Logan Stieber insisted that revenge wasn’t his goal entering the Big Ten wrestling championships, but it became an added part of how his tournament ended.
His Ohio State teammate, Nick Heflin, wanted to win simply because it was his final chance for a Big Ten title.
The senior accomplished his goal, too, and in dramatic fashion.
Stieber, a fourth-year junior and two-time national champion, won his third consecutive Big Ten title yesterday in Madison, Wis., with a 7-3 decision victory over Penn State freshman Zain Retherford in the 141-pound division.
The title win served as payback for No. 2-seeded Stieber, who suffered his only loss of the season to top-seeded Retherford on Dec.?15.
“He was dominant,” OSU coach Tom Ryan said. “He had a great game plan. He was prepared. I felt great going into the match because I knew the work he had put in. A lot of these matches are won before they shake hands (to start a match).”
That 4-2 sudden victory by Retherford in a dual meet at Penn State snapped a 45-match winning streak for Stieber dating to Feb.?12, 2012.
Heflin, the No. 2 seed at 197 pounds, secured his first Big Ten title with a late takedown of top-seeded Morgan McIntosh for a 5-3 sudden victory over the Penn State sophomore.
Heflin (24-1) moved up in weight this season after earning his second All-America honor last year at 174 pounds. Last year, he lost in the final at the Big Ten tournament.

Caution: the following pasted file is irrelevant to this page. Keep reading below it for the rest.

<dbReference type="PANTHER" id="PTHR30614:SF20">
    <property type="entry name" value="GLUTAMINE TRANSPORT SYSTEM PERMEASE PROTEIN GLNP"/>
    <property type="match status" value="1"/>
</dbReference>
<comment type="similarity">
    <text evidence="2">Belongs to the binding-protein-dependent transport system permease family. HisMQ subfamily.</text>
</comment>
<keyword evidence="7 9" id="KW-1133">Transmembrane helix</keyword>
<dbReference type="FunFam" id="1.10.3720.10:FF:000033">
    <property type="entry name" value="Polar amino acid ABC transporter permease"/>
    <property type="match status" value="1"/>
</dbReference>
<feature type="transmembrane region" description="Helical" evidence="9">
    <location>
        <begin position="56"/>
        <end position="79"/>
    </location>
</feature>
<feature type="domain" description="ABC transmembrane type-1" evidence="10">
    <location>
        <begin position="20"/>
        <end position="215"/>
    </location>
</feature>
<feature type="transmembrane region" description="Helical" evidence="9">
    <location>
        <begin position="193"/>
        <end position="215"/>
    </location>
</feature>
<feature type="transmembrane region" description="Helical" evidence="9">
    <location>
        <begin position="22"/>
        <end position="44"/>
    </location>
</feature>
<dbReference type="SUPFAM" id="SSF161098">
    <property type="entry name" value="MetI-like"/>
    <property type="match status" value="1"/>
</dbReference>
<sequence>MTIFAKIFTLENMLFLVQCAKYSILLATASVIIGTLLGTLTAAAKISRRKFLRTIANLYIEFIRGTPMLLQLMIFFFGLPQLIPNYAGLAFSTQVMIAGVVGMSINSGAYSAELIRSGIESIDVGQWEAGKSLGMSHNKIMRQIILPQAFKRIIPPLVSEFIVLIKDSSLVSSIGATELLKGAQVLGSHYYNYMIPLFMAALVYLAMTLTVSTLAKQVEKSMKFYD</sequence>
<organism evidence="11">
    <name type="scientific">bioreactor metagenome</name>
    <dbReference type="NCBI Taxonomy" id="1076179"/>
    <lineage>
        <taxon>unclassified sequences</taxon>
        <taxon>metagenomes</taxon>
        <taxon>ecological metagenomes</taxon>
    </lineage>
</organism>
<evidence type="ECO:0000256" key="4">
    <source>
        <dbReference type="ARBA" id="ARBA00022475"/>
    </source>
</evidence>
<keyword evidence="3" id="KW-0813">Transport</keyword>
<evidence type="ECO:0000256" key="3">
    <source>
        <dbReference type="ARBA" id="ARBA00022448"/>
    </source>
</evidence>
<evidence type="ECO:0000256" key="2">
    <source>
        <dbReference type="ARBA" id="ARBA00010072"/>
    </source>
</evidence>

“I’m so happy for him,” Ryan said. “I told him that this was five years of work for that championship since he came to Ohio State. It was awesome.”
Stieber and Heflin were the only two wrestlers to advance to the finals for Ohio State, which finished in fourth place as a team with 86.5 points. The 11th-ranked Buckeyes were the tournament’s sixth seed as one of nine Big Ten teams ranked in the nation’s top 20, including the top three.
“This is a brutal event,” Ryan said. “We leave with two champions and eight, maybe nine, qualifiers for the NCAA tournament (the exact number will be known on Wednesday). Only us, Nebraska and Penn State had two champions.”
Penn State won its fourth consecutive team championship — that hadn’t occurred since Iowa won 25 consecutive league titles from 1974 through 1998 — with a score of 140.5 points. Iowa placed second with 134, and Minnesota was third at 114.5.
Stieber (25-1) controlled the rematch against Retherford despite wrestling with a broken thumb suffered last week.
It was Retherford’s first loss after beginning his college career with 28 straight wins.
Stieber’s previous two Big Ten championships and his national titles came at 133 pounds.
By Todd Jones
©2014 The Columbus Dispatch (Columbus, Ohio)
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